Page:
Two-Node Fedora 14 cluster.conf
(Redirected from Two-Node Fedora 13 cluster.conf)
- See here for a more complete list of cluster.conf options.
This is the /etc/cluster/cluster.conf file used in the Two Node Fedora 13 Cluster.
Note: This is used in a generic node and should be safe to use and adapt for any 2-node cluster.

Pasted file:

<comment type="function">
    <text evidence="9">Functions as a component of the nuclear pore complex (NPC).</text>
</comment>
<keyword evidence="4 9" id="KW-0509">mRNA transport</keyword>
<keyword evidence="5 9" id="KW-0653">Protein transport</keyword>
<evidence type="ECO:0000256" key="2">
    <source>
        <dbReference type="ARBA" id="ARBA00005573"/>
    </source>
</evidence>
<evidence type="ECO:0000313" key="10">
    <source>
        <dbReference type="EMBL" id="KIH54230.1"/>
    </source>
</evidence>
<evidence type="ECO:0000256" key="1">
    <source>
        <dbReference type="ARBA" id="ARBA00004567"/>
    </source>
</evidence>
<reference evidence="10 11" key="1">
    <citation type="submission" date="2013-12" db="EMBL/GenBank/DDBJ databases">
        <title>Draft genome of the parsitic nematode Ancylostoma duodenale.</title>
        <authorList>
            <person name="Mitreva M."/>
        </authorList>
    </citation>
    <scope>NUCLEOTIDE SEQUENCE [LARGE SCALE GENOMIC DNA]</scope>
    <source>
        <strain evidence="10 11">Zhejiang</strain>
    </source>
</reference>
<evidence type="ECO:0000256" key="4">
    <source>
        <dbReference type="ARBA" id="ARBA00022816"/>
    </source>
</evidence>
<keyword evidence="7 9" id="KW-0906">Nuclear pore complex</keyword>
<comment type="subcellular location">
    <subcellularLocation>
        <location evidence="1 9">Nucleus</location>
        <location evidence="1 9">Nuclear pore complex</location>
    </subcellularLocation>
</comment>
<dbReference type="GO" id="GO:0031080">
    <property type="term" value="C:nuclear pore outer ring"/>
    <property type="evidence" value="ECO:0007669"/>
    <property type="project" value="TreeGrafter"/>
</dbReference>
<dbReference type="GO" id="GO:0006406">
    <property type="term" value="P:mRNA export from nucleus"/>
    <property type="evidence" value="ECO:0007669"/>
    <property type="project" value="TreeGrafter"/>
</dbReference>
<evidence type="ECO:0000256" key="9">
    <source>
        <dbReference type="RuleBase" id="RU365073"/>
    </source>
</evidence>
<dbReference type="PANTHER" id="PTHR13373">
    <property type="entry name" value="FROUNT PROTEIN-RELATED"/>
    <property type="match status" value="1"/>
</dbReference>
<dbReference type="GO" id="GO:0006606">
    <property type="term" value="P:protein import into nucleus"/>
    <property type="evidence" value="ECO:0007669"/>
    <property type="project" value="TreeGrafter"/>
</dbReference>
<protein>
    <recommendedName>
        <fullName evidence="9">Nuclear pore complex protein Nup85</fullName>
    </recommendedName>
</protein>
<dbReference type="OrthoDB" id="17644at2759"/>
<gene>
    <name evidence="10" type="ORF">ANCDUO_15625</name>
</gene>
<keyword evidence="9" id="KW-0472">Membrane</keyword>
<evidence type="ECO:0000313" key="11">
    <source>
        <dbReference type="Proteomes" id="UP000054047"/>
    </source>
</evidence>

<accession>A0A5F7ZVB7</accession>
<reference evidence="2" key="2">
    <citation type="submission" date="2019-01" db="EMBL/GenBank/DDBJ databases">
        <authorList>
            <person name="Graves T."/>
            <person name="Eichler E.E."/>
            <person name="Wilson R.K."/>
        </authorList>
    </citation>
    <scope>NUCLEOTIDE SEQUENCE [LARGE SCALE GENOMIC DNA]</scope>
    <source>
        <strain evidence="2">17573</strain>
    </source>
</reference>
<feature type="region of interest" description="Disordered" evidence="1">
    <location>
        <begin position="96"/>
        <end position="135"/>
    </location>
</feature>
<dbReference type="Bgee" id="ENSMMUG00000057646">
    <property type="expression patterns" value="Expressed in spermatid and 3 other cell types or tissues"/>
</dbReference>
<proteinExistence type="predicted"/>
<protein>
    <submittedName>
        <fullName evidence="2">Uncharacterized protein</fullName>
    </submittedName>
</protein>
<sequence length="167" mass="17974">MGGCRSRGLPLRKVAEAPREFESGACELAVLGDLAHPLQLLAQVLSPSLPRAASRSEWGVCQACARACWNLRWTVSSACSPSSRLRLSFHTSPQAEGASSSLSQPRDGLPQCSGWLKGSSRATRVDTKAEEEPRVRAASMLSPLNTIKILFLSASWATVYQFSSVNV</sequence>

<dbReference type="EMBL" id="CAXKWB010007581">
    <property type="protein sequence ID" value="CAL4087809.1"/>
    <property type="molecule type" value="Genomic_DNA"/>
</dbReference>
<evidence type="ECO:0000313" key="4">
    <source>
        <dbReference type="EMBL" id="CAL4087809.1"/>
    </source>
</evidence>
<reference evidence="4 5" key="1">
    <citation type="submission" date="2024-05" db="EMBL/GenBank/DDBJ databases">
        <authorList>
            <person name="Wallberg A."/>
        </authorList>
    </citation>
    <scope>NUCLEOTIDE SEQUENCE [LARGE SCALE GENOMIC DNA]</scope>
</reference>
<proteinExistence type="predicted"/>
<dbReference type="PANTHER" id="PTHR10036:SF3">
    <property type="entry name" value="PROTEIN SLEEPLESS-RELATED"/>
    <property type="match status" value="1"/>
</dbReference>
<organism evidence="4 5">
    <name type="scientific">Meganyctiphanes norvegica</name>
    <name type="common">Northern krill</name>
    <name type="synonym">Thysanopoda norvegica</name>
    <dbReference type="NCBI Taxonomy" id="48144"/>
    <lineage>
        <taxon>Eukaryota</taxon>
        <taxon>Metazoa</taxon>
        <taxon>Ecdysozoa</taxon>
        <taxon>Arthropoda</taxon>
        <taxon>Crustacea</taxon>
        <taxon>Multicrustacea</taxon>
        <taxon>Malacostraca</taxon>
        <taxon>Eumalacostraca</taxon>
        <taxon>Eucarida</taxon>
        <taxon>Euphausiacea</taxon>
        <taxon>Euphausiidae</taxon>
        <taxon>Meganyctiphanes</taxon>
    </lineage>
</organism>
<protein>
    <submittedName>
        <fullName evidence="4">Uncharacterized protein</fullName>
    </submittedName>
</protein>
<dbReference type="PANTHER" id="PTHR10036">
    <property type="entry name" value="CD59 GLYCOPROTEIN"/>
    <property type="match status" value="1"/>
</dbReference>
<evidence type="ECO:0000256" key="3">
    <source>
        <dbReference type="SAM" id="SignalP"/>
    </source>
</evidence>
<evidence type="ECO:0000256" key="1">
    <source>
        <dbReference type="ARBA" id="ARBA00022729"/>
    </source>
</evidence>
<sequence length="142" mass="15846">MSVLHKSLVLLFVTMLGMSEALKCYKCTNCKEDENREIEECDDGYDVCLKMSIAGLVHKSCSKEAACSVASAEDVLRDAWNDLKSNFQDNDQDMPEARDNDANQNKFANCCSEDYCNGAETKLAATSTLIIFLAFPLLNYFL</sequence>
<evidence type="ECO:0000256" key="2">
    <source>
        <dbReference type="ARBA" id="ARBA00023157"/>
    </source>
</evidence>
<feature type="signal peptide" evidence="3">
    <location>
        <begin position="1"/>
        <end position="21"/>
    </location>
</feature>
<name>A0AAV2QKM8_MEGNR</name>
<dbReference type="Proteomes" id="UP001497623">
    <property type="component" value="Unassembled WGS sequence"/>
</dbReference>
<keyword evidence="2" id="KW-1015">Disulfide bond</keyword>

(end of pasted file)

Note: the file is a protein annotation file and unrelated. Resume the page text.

<?xml version="1.0"?> <!-- The cluster's name is "an-cluster" and, as this is the first version of this file, it is set to version "1". Each time this file changes in any way, the version number will have to be incremented by 1. NOTICE: Do not trust this document until all "Q." are answered and removed. NOTICE: This is a work in progress and likely contains errors and ommisions. --> <cluster name="an-cluster" config_version="14"> <!-- The Cluster Manager --> <!-- Options must be combined in one <cman... /> statement. If we had no need for cman arguments, we'd just put in the self-closing argument: --> <!-- <cman/> --> <!-- This allows you to configure a cluster with only two nodes. Normally, the loss of quorum after one of two nodes fails prevents the remaining node from continuing (if both nodes have one vote.). The default is '0'. To enable a two-node cluster, set this to '1'. If this is enabled, you must also set 'expected_votes' to '1'. --> <!-- <cman two_node="1" /> --> <!-- This is used by cman to determine quorum. The cluster is "quorate" if the sum of votes of members is over half of the expected votes value. By default, cman sets the expected votes value to be the sum of votes of all nodes listed in cluster.conf. This can be overriden by setting an explicit 'expected_votes' value. When using the 'two_node' value to '1' then this must be set to '1' as well. Please see 'clusternode' in the '<cluster...>' section for more info. --> <!-- <cman expected_votes="1" /> --> <!-- Set this to 'yes' when you are performing a rolling updade of the cluster between major releases. Q. Does this mean cman version, distro version, ...? --> <!-- <cman upgrading="no" /> --> <!-- This option controls cman's "Disallowed" mode. Setting this to '1' may improve backwards compatibility. The default is '0', disabled. Q. How and where exactly? --> <!-- <cman disallowed="0" /> --> <!-- This is the number of milliseconds after a qdisk poll before a quorum disk is considered dead. The quorum disk daemon, qdisk, periodically sends "hello" messages to cman and ais, indicating that qdisk is present. If cman doesn't receive a "hello" message in the time set here, cman will declare qdisk dead and generates error messages indicating that the connection to the quorum device has been lost. Q. Are quorum disks still useful? --> <!-- <cman quorum_dev_poll="50000" /> --> <!-- This is number of milliseconds to wait for a service to respond during a shutdown. Q. What happens after this time? Q. Does this refer to crm/pacemaker controlled services or any service? --> <!-- <cman shutdown_timeout="5000"/> --> <!-- no info. --> <!-- <cman ccsd_poll="1000"/> --> <!-- no info. --> <!-- <cman debug_mask="?"/> --> <!-- no info. Is this for the primary totem ring? --> <!-- <cman port="?"/> --> <!-- no info. --> <!-- <cman cluster_id="?"/> --> <!-- Enable stronger hashing of cluster ID to avoid collisions. Q. How? What is an example value? --> <!-- <cman hash_cluster_id=""/> --> <!-- Local node name; this is set internally by cman-preconfig and should never be set unless you understand the reprocusions of doing so. It is here for completeness only. --> <!-- <cman nodename="?"/> --> <!-- Enable 'cman' broadcast. To enable, set this to 'yes'. The default is 'no', disabled. Q. Under what conditions would this be enabled? --> <!-- <cman broadcast="no"/> --> <!-- No info. --> <!-- <cman keyfile="?"/> --> <!-- No info. --> <!-- <cman disable_openais="?"/> --> <!-- This provides the ability for a user to specify a multicast address instead of using the multicast address generated by cman. If a user does not specify a multicast address, cman creates one. It forms the upper 16 bits of the multicast address with 239.192 and forms the lower 16 bits based on the cluster ID. Q. Does this have to do with the totem ring? Q. What generates the cluster ID when it's not specified by the user? --> <!-- <cman multicast=""/> --> <!-- This is where you can define a multicast address. If you specify a multicast address, ensure that it is in the 18.104.22.168/16 network which cman uses. Using a multicast address outside this range is untested. Q. Is this for the first totem ring? --> <!-- <cman addr=""/> --> <!-- Usage examples for the 'cman' argument. --> <!-- This example shows the use of cman arguments to setup a two-node cluster. --> <cman two_node="1" expected_votes="1" /> <!-- Totem Ring and the Redundant Ring Protocol --> <!-- This controls the OpenAIS message transport protocol. Q. Does this also control corosync? Q. Are there specific arguments for either? --> <!-- This defines how many millisecond to wait for consensus. If this timout is reached, the cluster will give up and attempt to form a new cluster configuration. The default is '200' (0.2 seconds). --> <!-- <totem consensus="200"> --> <!-- This tells the totem protocol how long to wait, in milliseconds, for JOIN messages to come from nodes. The default is '100' (0.1 seconds). --> <!-- <totem join="100"> --> <!-- This sets the maximum amount of time, in milliseconds, the totem protocol will wait for a token. If this time elapses, the cluster will reformed which takes approximately 50 milliseconds. The reconfiguration time is, then, a sum of this value plus the reconfigure time. The default value is '5000' (5 seconds). --> <!-- <totem token="5000"> --> <!-- no info. --> <!-- <totem fail_recv_const=""> --> <!-- This controls how many times the totem protocol will attempt to retransmit a token before giving up and forming a new configuration. If this is set, 'retransmit' and 'hold' will be calculated automatically using 'retransmits_before_loss' and 'token'. --> <!-- <totem token_retransmits_before_loss_const=""> --> <!-- This attribute specifies the redundant ring protocol mode. It can be set to 'active', 'passive', or 'none'. Active replication offers slightly lower latency from transmit to delivery in faulty network environments but with less performance. Passive replication may nearly double the speed of the totem protocol if the protocol doesn't become cpu bound. The final option is 'none', in which case only one network interface is used to operate the totem protocol. If only one interface directive is specified, 'none' is automatically chosen. If multiple interface directives are specified, only 'active' or 'passive' may be chosen. NOTE: Be sure to set this if you are using redundant rings! NOTE: If you wish to use a redundant ring, it must be configured in NOTE: each node's <clusternode...> entry. See below for an example. --> <!-- <totem rrp_mode="passive"> --> <!-- This attribute specifies whether HMAC/SHA1 authentication should be used to authenticate all messages or not. It further specifies that all data should be encrypted with the sober128 encryption algorithm to protect data from eavesdropping. This can be 'on' or 'off'. The default is 'on'. If the totem ring is on a private, secure network, disabling this can improve performance. Please test to see if the extra performance is worth the reduced security. Q. Is the default actually 'on'? --> <!-- <totem secauth="on"> --> <!-- no info --> <!-- <totem keyfile=""> --> <!-- *** I don't think this is right. <interface ...> is not used. Instead, ring 0 uses the subnet that <clusternode name="..."> resolves to. The '<altname ...>' attribute sets the subnet that ring 1 uses. *** *** Left in until confirmed that this is wrong. Totem 'interface' arguments: You can specifiy one or two '<interface...>' arguments within '<totem...></totem>'. --> <!-- <totem ...> "ringnumber" is '0' or '1' and defines the ring as the primary or secondary ring. Currently, only two rings are supported. "bindnetaddr" must match the subnet of the interface you want the ring to use. The final octal must be '0'. This can be an IPv6 address, however, you will be required to set the 'nodeid' in the '<totem...>' section above. Further, there will be no automatic interface selection within a specified subnet as there is with IPv4. "mcastaddr" is the multicast address used by the totem protocol. Avoid the '22.214.171.124/8' range as that is used for configuration. If you use an IPv6 address, be sure to specify a 'nodeid' in the 'totem' directive above. "mcastport" is the UDP port used with the multicast address above. "broadcast" is not defined... <interface ringnumber="0" bindnetaddr="192.168.1.0" mcastaddr="126.96.36.199" mcastport="5405" broadcast="" /> </totem> --> <!-- Quorum Daemon --> <!-- Options must be combined in one <quorumd... /> statement. --> <!-- In older versions of RHCS, a quorum partition was used to maintain quorum with the network acting as a fall back. This eventually faded out of fashion and quorum disk partitions were rarely used. Today, quorum partitions are still not required but they are coming back into fashion as a way to improve the reliability of a cluster in a multiple failed state and to provide more intelligent quorum. Lets look at a couple of examples; 1. If you have a four-node cluster and two nodes fail, the surviving two nodes will not have quorum because normal quorum requires a majority (n/2+1). In this case, your cluster would shut down when it could have kept going. Adding a quorum disk would have allowed the surviving two nodes to maintain quorum. 2. If you have a four-node cluster and a network event occured where only one node retained access to a critical network, you would want that one node to proceed and you would rather fence the three nodes that lost access. Under normal IP quorum, the opposite would happen because, by simple majority, the one good node would be fenced by the three other nodes. The quorumd daemon can have huristics added. In this case, we would configure each node's quorumd to first check that critical network connection. The three nodes would see that they'd lost the link and remove themselves from the cluster. In this way, only the one good node would remain up and win quorum thanks to the votes assigned to the quorum disk. In short, the quorum disk allows a much more fine grained control of quorum in corner-case failure states. This section is not required and can be left out when you aren't using a quorum disk partition. A quorum partition cannot be used in clusters greater than 16 nodes. This is due to the latency caused be clusters larger that 16 nodes causing unreliable quorum disks. With 17 or more nodes, you must use IP-based (totem protocol) quorum only. A quorum disk must be a raw 10MB or larger (11MB recommended) partition on an iSCSI or SAN device. It is recommended that your nodes use multipath to access the quorum disk. You can not use a CLVM partition. Q. On a 2-node DRBD partition, can a raw 10MB partition be used? This is probably irrelevant as there is the 'two_node' cman option, but might be useful for the heuristics in a split brain. See: http://magazine.redhat.com/2007/12/19/enhancing-cluster-quorum-with-qdisk/ --> <!-- This controls how often, in seconds, that the quorum daemon on a node will attempt to write it's status to the quorum disk and read the status of other nodes. The higher this value is, the less chance that a transiant error will disolve quorum. The longer it will take to detect and recover from a failure. The default is '2'. Please see the '<heuristics...>' section below for heuristics interval. Q. Is this accurate? Q. Does this control the huristics or disk poll? --> <!-- <quorumd interval="2" /> --> <!-- If a node fails the heuristics checks and/or fails to contact the quorum disk after this many intervals, it will be declared dead and will be fenced (a "Technical Knock Out"). To determine how long this will actually take, multiple 'interval' by 'tko' and you will have the value is seconds. If you are using Oracle RAC, be sure that this and the 'interval' value are high enough to give the RAC a chance to react to a failure first. So if your RAC timeout is set to 60 seconds, and you are using the default 'interval' of '2', it is recommended to set this to at least '35' (70 seconds). Q. Is there a modern variant on the 'cman_deadnode_timeout' and, if so, does interval*tko still need to be lower? --> <!-- <quorumd tko="" /> --> <!-- This is the number of votes assigned to the quorum disk. This value should be the total number of votes of your cluster minus the minimum number of nodes your cluster can operate with. For example, if you have a four-node cluster that can operate with just one node, you would set this to '3' (4-1). This value must be set when using a quorum disk as there is no default. Q. Is this true, or would the votes be calculated? --> <!-- <quorumd votes="" /> --> <!-- The minimum score for a node to be considered alive. If omitted or set to 0, the default function, floor((n+1)/2), is used, where n is the sum of the heuristics scores. The Minimum Score value must never exceed the sum of the heuristic scores. If set higher, it will be impossible for the heuristics tests to pass. If the resulting score is below this value, the node will reboot to try an return in a better state. Q. Does it reboot after one failure? --> <!-- <quorumd min_score="" /> --> <!-- The storage device the quorum daemon uses. The device must be the same on all nodes. It has no default and must be set unless you set 'label' below. For example, if you created your quorum disk with the call: mkqdisk -c /dev/sdi1 -l rac_qdisk This will be set to '/dev/sdi1'. When possible, use set the 'label' option below as it is more robust. If you use 'label' instead of this then the device does *not* need to be the same amoung nodes. In short, don't set this unless you have a good reason to. Q. Is this true? --> <!-- <quorumd device="" /> --> <!-- Specifies the quorum disk label created by the 'mkqdisk' utility. If you look at the example given in the 'device' argument above, then this would be 'rac_qdisk'. Setting this instead of 'device' is preferable. If you set this, then 'device' is in fact ignored. If this field is used, the quorum daemon reads '/proc/partitions' and checks for qdisk signatures on every block device found, comparing the label against the value below. This is useful in configurations where the quorum device name differs among nodes. --> <!-- <quorumd label="" /> --> <!-- DLM; The Distributed Lock Manager --> <!-- Options must be combined in one <dlm... /> statement. --> <!-- This tells DLM to use automatically determine whether to use TCP or SCTP depending on the 'rrp_mode'. You can force one protocol by setting this to 'tcp' or 'sctp'. If 'rrp_mode' is 'none', then 'tcp' is used. The default is 'detect'. --> <!-- <dlm protocol="detect" /> --> <!-- This specifies how many 100ths of a second (centiseconds) to wait before dlm emits a warning via netlink. This value is used for deadlock detection and only applies to lockspaces created with the DLM_LSFL_TIMEWARN flag. The default is 5 seconds ('500'). --> <!-- <dlm timewarn="500" /> --> <!-- Setting this to '1' will enable DLM debug messages. The default is '0' (disabled). Q: Do these messages go to /var/log/messages ? --> <!-- <dlm log_debug="0" /> --> <!-- DLM daemon options --> <!-- This controls fencing recovery dependency. The default is enabled, '1'. Set this to '0' to disable fencing dependency. Q. Does this allow cman to start when no fence device is configured? --> <!-- <dlm enable_fencing="1" /> --> <!-- This controls quorum recovery dependency. The default is enabled, '1'. Set this to '0' to disable quorum dependency. Q. Does this mean that a non-quorum partition will attempt to continue functioning? --> <!-- <dlm enable_quorum="0" /> --> <!-- The controls the deadlock detection code. The default is '1', to enable deadlock detection. Set this to '0' to disable it. The default is '0', disabled. Q. Is this primarily a debugging tool? --> <!-- <dlm enable_deadlk="0" /> --> <!-- This controls the posix lock code for clustered file systems. This is required by cluster-aware filesystems like GFS2, OCFS2 and similar. In some cases though, like Oracle RAC, plock is implemented internally and thus needs to be disabled in the cluster. Also, plock can be expensive in terms of latency and bandwidth. Disabling this may help improve performance but should only be done if you are sure you do not need posix locking in your cluster. The default is '1', enabled. To disable it, set this to '0'. Unlike 'flock' (file lock), which locks an entire file, plock allows for locking parts of a file. When a plock is set, the filesystem must know the start and length of the lock. In clustering, this information is sent between the nodes via cpg (the cluster process group), which is a small process layer on top of the totem protocol in corosync. Messages are of the form 'take lock (pid, inode, start, length)'. Delivery of these messages are kept in the same order on all nodes (total order), which is a property of 'virtual synchrony'. For example, if you have three nodes; A, B and C, and each node sends two messages, cpg ensures that the message all arrive in the same order across all nodes. For example, the messages may arrive as 'c1,a1,a2,b1,b2,c2'. The actual order doesn't matter though. For more information on posix locks, see the 'fcntl' man page and read the sections on 'F_SETLK' and 'F_GETLK'. For more information on cpg, install the corosync development libraries (corosynclib-devel) and then read the 'cpg_overview' man page. --> <!-- <dlm enable_plock="1" /> --> <!-- This controls the rate of plock operations per second. The default is '0', which is "unlimited". Set a positive whole integer to impose a limit. This mat be needed is excessive plock messages are causing network load issues. --> <!-- <dlm plock_rate_limit="0"/> --> <!-- This controls the plock ownership function. When enabled, performance gains may be seen where a given node repeatedly issues the same lock. By default, this is set to '1', enabled. This can affect backward compatibility with older versions of dlm. To disable it, set this to '0'. Q. Is this right? This should be explained better. --> <!-- <dlm plock_ownership="1" /> --> <!-- This is the number of milliseconds to wait before dropping the cache of lock information. The default is 10 seconds (10000). The lower this value, the better the performance but the more memory will be used. NOTE: This value is ignored when 'plock_ownership' is disabled. Q. Is this right? --> <!-- <dlm drop_resources_time="10000" /> --> <!-- This is the number of cached items to attempt to drop each 'drop_resources_time' milliseconds. The higher this number, the better the potential performance, but the more memory will be used. NOTE: This value is ignored when 'plock_ownership' is disabled. Q. Is this right? --> <!-- <dlm drop_resources_count="10" /> --> <!-- This is the number of milliseconds that a cached item is allowed to go unused before it is set to be dropped. The default it 10 seconds (10000). The lower this value, the better the performance but the more memory will be used. NOTE: This value is ignored when 'plock_ownership' is disabled. Q. Is this right? --> <!-- <dlm drop_resources_age="10000" /> --> <!-- All default DLM options listed below. --> <dlm protocol="detect" timewarn="500" log_debug="0" enable_fencing="1" enable_quorum="0" enable_deadlk="0" enable_plock="1" plock_rate_limit="0" plock_ownership="1" drop_resources_time="10000" drop_resources_count="10" drop_resources_age="10000" /> <!-- GFS Control daemon --> <!-- There are several <gfs_controld...> arguments that are still supported, but they have been deprecated in favour of the <dlm_controld...> arguments. To see a full list, please read the 'gfs_controld(8)' man page. The one remaining argument that is still current is 'enable_withdraw'. When set to '1', the default, GFS will respond to a withdrawl. To disable the responce, set this to '0'. Q. What does the responce actually do? --> <gfs_controld enable_withdraw="1"/> <!-- Cluster Nodes --> <clusternodes> <!-- AN!Cluster Node 1 --> <!-- The clusternode 'name' value must match the name returned by `uname -n`. The network interface with the IP address mapped to this name will be the network used by the totem ring. The totem ring is used for cluster communication and reconfiguration, so all nodes must use network interfaces on the same network for the cluster to form. For the same reason, this name must not resolve to the localhost IP address (127.0.0.1/::1). Optional <clusternode ...> arguments: - weight="#"; This sets the DLM lock directory weight. This is a DLM kernel option. Q. This needs better explaining. --> <clusternode name="an-node01.alteeve.com" nodeid="1"> <!-- By default, an initial totem ring will be created on the interface that maps to the name above. Under Corosync, this would have been "ring 0". To set up a second totem ring. The 'name' must be resolvable to an IP address on the network card you want you second ring on. Further, all other nodes must be setup to use the same network as their second ring as well. NOTE: Currently broken, do not use until this warning NOTE: has been removed. --> <!-- <altname name="an-node01-sn" port="6899" mcast="188.8.131.52" /> --> <!-- Fence Devices attached to this node. --> <fence> <!-- The entries here reference devices defined below in the <fencedevices/> section. The options passed control how the device is called. When multiple devices are listed, they are tried in the order that the are listed here. The 'name' argument must match a 'name' argument in the '<fencedevice>' section below. The details must define how 'fenced' will fence *this* device. The 'method' name seems to be unpassed to the fence agent and is useful to the human reader only? All options here are passed as 'var=val' to the fence agent, one per line. Note that 'action' was formerly known as 'option'. In the 'fence_na' agent, 'option' will be converted to 'action' if used. --> <method name="node_assassin"> <device name="batou" port="01" action="reboot"/> </method> </fence> </clusternode> <!-- AN!Cluster Node 2 --> <clusternode name="an-node02.alteeve.com" nodeid="2"> <altname name="an-node02-sn" port="6899" mcast="184.108.40.206" /> <fence> <method name="node_assassin"> <device name="batou" port="02" action="reboot"/> </method> </fence> </clusternode> </clusternodes> <!-- The fence device is mandatory and it defined how the cluster will handle nodes that have dropped out of communication. In our case, we will use the Node Assassin fence device. --> <fencedevices> <!-- This names the device, the agent (script) to controls it, where to find it and how to access it. --> <fencedevice name="batou" agent="fence_na" ipaddr="batou.alteeve.com" login="section9" passwd="project2501" quiet="1"></fencedevice> <fencedevice name="motoko" agent="fence_na" ipaddr="motoko.alteeve.com" login="section9" passwd="project2501" quiet="1"></fencedevice> <!-- If you have two or more fence devices, you can add the extra one(s) below. The cluster will attempt to fence a bad node using these devices in the order that they appear. --> </fencedevices> <!-- When the cluster starts, any nodes not yet in the cluster may be fenced. By default, there is a 6 second buffer, but this isn't very much time. The following argument increases the time window where other nodes can join before being fenced. I like to give up to one minute but the Red Hat man page suggests 20 seconds. Please do your own testing to determine what time is needed for your environment. --> <fence_daemon post_join_delay="60"> </fence_daemon> </cluster>